Their basis? In 2009, a year after the inception of Yahoo! fantasy leagues, during a football game between the Jacksonville Jaguars and the New York Jets, Jaguar running back Maurice Jones-Drew took a knee before the endzone to run out time on the game clock and secure a game-winning field goal, according to Bleacher Report. It sparked outrage among fans, especially those involved in fantasy sports.

Cervantes said that now, years after fantasy sports first started, he feels sports betting and gambling brings more watchers together and actually brings more overall engagement to the sports industry. 

“If all I have to do is watch sports and then I can win some more money, it’s going to cause a lot more people to be connected to sports,” Cervantes said.

Sam Patel, a biomedical science sophomore, said that if the money from sports betting is going to public education or public infrastructure it can be beneficial. Since 1997, the Texas Lottery has sent $30.3 billion to the Foundation School Fund, according to TexasLottery.com.

“At the end of the day, it’s money from other people that they were willing to lose and the lost money can go towards bettering society,” Patel said.

The bill circulating both the State House and Senate is also being backed by the Texas Sports Betting Alliance. The Dallas Cowboys and the Houston Astros and professional betting corporations like DraftKings and Fanduel make up the The Texas Sports Betting Alliance. Their mission is to legalize and regulate sports betting so Americans have the “freedom and safety” to further enjoy the experience of watching sports.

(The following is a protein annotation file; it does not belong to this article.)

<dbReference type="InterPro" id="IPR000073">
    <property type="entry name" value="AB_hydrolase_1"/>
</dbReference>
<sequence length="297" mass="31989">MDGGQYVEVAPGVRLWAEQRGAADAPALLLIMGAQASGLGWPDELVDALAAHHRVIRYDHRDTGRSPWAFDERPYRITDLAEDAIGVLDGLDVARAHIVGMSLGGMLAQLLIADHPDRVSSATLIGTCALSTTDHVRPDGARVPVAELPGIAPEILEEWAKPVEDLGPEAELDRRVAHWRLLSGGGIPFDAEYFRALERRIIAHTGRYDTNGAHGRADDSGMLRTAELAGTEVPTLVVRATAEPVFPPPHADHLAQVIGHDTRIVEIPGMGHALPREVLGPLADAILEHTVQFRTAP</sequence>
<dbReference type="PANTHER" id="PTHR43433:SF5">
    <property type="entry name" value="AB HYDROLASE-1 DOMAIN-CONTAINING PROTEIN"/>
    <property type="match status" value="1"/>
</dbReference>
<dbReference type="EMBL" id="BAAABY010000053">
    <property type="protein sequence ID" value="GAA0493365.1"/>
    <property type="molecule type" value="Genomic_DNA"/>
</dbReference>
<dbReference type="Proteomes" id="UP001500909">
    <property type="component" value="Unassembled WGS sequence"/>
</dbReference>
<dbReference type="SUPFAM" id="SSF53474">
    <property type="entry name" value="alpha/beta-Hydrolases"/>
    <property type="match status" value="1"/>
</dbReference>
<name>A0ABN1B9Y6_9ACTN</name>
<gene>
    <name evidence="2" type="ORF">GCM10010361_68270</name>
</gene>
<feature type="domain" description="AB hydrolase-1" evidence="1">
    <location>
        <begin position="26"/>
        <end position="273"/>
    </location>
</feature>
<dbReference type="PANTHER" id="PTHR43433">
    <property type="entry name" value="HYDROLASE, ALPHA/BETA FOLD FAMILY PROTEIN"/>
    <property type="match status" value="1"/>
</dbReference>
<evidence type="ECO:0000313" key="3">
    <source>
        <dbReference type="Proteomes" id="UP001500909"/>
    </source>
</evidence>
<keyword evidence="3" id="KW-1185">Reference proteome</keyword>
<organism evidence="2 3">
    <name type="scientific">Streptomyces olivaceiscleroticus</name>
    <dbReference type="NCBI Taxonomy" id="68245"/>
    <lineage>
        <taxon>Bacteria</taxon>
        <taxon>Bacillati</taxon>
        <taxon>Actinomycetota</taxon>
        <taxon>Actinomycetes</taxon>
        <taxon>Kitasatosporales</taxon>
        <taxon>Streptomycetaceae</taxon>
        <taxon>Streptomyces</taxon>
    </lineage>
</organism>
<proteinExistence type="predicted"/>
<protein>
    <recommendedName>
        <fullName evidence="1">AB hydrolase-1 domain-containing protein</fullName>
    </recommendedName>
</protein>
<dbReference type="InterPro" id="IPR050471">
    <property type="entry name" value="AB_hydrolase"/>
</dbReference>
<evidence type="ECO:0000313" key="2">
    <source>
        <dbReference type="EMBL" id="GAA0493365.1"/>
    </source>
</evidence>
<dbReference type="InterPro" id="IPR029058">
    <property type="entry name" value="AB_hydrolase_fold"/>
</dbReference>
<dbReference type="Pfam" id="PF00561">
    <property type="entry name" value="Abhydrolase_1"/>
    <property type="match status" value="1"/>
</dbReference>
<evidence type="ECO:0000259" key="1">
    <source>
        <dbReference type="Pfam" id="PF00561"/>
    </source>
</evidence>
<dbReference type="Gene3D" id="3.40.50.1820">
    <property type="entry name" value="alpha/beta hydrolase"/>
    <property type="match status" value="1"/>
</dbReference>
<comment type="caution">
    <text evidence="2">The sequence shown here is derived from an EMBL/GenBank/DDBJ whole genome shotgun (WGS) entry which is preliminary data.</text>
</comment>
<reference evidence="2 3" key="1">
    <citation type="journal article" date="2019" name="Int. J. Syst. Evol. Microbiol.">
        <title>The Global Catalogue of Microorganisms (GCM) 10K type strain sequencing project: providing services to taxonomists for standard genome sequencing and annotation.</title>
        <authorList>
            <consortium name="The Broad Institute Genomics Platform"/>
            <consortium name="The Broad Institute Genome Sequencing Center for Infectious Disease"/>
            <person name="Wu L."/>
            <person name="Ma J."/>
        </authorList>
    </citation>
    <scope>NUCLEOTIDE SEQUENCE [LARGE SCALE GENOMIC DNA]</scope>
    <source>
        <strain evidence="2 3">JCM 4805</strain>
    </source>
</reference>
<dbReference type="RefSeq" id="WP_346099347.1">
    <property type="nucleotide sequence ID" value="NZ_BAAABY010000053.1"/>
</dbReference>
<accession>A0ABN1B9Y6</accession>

Patel said that the athletic industry’s involvement in sports betting functions as a separate identity from the betting companies themselves. 

“I still feel like it comes down to the consumer itself,” said Patel. “Bud Light is also the official beer of the NFL; you could see that as pushing the agenda to drink, but that comes down to the consumer.”

The NFL also sponsors a running campaign that promotes the message “Stick to your game plan,” according to ResponsiblePlay.org. Senior mechatronics major Alan Garcia said he believes the dichotomy of athletic associations’ simultaneous denouncement and promotion of sports betting is just to “look good.”

“At the end of the day, I think with a company that big, with an industry that big, [the NFL is] more focused on earning as much money as they can,” Garcia said. “Even through means that aren’t as moral.”

 

How prepared are A&M students for an emergency?

By Emelia Gamez, Ashley Acuna, Abby Jarrett

After Damar Hamlin collapsed on national television during the Buffalo Bills vs. Cincinnati Bengals game on ESPN’s Monday Night Football, the importance of emergency first aid made headlines. When four Aggies were asked if they knew what to do in the event of an emergency only one said yes.  

People with knowledge of CPR and access to automated external defibrillators, often referred to as AEDs, were credited with Hamlin’s survival and recovery. Only 54% of Americans know how to do CPR, according to a Cleveland Clinic survey. Every 40 seconds, a person in the U.S. has a heart attack and 16.3% of cardiac arrests happen in a public setting, according to the American Heart Association.